Family foundations, by their very nature, are complex. With significant involvement of family members on the board and sometimes in operations as well, there can be layers of generations, widely divergent views, and the need to preserve positive family relationships. This complexity is a challenge but not an excuse for avoiding transparency or openness about how family foundations do their work.
At the recent National Forum on Family Philanthropy in Cambridge, MA sponsored by the National Center for Family Philanthropy, a session on Transparency in the Family Philanthropy Context did much to illuminate the continuum of viewpoints on the issue as well as to provide valuable resources to improve practice.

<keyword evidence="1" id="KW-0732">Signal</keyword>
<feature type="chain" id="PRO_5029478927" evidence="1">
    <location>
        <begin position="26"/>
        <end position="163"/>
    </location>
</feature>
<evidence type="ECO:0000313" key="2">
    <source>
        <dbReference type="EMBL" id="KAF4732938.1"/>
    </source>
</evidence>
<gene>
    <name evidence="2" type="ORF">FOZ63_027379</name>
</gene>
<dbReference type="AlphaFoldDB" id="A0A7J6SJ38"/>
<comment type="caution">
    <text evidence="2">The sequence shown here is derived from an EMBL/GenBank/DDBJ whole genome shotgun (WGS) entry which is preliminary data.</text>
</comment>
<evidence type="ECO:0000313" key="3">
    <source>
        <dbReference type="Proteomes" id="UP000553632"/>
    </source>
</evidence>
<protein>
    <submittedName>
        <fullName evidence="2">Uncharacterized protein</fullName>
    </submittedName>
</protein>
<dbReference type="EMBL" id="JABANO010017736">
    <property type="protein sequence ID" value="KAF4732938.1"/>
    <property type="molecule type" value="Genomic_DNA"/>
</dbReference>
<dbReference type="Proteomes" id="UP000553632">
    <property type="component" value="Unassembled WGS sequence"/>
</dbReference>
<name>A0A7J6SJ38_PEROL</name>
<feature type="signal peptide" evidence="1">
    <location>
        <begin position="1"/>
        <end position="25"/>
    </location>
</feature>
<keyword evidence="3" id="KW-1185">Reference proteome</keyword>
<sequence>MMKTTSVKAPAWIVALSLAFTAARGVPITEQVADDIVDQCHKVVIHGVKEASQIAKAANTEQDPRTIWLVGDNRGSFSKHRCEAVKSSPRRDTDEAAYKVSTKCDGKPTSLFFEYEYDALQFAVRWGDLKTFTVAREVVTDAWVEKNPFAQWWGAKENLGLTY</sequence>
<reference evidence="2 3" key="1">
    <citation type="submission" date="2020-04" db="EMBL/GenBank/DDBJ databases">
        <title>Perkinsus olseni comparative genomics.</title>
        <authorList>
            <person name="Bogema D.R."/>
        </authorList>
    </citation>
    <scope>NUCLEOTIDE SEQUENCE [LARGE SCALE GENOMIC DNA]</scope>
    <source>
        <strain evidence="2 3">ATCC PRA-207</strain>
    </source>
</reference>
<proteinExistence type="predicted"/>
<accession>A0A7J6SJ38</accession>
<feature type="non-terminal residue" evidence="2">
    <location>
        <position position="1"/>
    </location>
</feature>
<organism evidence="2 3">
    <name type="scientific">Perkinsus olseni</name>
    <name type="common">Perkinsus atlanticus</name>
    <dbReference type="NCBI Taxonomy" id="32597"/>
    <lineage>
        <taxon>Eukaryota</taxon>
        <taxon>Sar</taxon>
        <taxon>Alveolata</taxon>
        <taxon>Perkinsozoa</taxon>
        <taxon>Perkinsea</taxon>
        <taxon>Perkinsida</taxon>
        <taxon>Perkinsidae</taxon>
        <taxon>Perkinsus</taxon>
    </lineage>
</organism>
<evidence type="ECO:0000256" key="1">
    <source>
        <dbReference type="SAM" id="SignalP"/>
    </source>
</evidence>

Why worry about transparency? On one end of the spectrum of views is the argument that many families prefer to do their philanthropic work quietly, with some degree of privacy for their choice of interest and funding decisions. Humility is, after all, part of the tradition of American philanthropy and too much transparency can bring interest from parties ranging from friends and business colleagues to government regulators. On the other end of the spectrum is the belief that all foundations have an obligation to be accountable to the public and that being accountable requires some degree of openness. The conversation about foundation accountability also includes the question of foundation impact. Can a foundation establish trust, create partnerships, and achieve the outcomes it desires without being transparent? With advances in technology and social media, the question today is not whether or not to be transparent, but how to be transparent – and how far to take your efforts to be fully transparent. “The data is out there…,” they say, and the most effective families invest in managing how information about their giving and practice is shared.